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  9. Thankyou for writing this, I've read a few things recently about losing babies and I'm glad that there are people out there talking about it and acknowledging it and getting past the taboo. Especially before 20 weeks it must be such a minefield of feelings and expectations - managing who you tell and how while emotionally exhausted sounds so so hard.
    Best best wishes to you

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  10. I am so sorry you went through so much loss this year, but so happy for you both. Thank you for writing about your loss with such honesty, it must have been incredibly hard but I know it will help so many others who may be dealing with it in silence also especially.Very bravely written, wishing you all the very best. XX

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  11. Oh wow Sarah, I'm so sorry. I can't imagine how hard that must have been for you two. I'm glad you shared this, people need to talk about this more, I had no idea that miscarriages were so common.

    Thanks for writing this, I bet it'll help people feel a little less alone out there.

    Also, congrats!! :)

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  12. Congratulations to you both, happy news. I'm so sorry I had no idea what you were going through and cannot apologise enough if I upset you in any way. So brave to be able to write this incredibly honest and heart searching post.

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  13. I don't talk about it because I know it will make people feel awkward and I will only get upset again. Plus the last thing I want is another person asking me if we are going to try again and am I taking folic acid!!

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  14. And then "subtly" looking at your stomach every time you meet...

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  15. Thank you. :)

    And, no, I had no idea how common they were until I got pregnant and read all the bumph. I do think we get presented with a very rosy, sanitised version of pregnancy in books, films etc ("She got a bit big and glowy and then she screamed in a comedy way for an hour or so and then: BABY!!!!!! YAY!!!!!!!!!").

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  16. Thank you so much for writing this. Sending you all of my best wishes!

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  17. I'm just catching up with blog reading, so have only just read this, and oh my goodness, what a post! I'm so sorry for your loss, and so happy to hear your good news: I can't even imagine how hard this past year must have been for you, and, like everyone else, I think it's great that you're writing about it - it's always struck me as such a shame that miscarriage seems to be such a taboo subject, I would imagine it's one of the times when you most need the people around you to understand what you're going through. Anyway, very happy for you, and will look forward to reading more pregnancy updates :)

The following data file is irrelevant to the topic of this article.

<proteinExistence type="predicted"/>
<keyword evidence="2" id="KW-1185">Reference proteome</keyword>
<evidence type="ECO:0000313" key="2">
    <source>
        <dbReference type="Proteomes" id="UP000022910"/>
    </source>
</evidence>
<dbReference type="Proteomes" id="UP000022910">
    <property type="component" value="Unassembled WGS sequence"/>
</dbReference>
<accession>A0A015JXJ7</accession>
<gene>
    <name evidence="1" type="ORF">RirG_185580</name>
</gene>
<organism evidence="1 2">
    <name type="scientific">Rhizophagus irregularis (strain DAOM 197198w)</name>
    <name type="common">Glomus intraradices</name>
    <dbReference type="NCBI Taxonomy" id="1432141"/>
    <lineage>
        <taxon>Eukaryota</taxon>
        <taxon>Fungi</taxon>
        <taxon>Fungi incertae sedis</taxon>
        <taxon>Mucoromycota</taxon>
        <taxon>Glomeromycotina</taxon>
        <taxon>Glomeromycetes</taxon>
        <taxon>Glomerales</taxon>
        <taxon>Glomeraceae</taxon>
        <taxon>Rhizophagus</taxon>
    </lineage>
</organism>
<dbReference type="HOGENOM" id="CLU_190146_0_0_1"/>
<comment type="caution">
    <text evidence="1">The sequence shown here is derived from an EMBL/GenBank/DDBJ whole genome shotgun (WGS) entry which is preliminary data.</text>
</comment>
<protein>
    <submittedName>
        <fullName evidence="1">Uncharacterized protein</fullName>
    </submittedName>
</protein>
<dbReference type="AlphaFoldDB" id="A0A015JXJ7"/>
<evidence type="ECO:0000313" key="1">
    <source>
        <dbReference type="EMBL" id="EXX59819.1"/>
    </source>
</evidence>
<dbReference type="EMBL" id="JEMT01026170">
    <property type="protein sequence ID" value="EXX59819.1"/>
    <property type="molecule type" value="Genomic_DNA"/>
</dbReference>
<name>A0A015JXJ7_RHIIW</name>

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  18. Thank you! I totally understand why people don't want to dwell on miscarriage - we're told we're SUPPOSED to have babies and it's all natural and joyful and easy etc etc etc - but the silence around it really doesn't help when it happens.

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  19. Such a moving and honest post, I'm so sorry for your loss. My baby sister was stillborn when I was 3 and my Mam basically never got over it, such a hard thing to have to bear. Congratulations now on your impeding arrival, you're going to make such a wonderful mum :) xx

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  20. Oh, Lucy, that's heartbreaking. I can't even imagine what that must have been like for your family. x

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  21. I want to say congratulations but the phrase doesn't seem quite right - definitely happy news in the end though. :-)
    I've only ever experienced infertility and I know how immense the grief feels after a failed IVF treatment so I can't even begin to imagine what you and Steve must've been through. Both infertility and miscarriage are talked about so little, you deserve a huge 'well done' for sharing your story. The more everyone talks about these things, the more we can all support each other.
    I wish you and Steve a happy and healthy 'rest of your pregnancy' and I look forward to hearing all about your amazing little one in the new year! :-) xx

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  22. Thanks so much, Louisa! I have a few friends who've been through IVF and, if I thought it was bad getting a period every month, I know they found it much worse when their attempts failed. But not every attempt did. I've got my fingers tightly crossed for you. x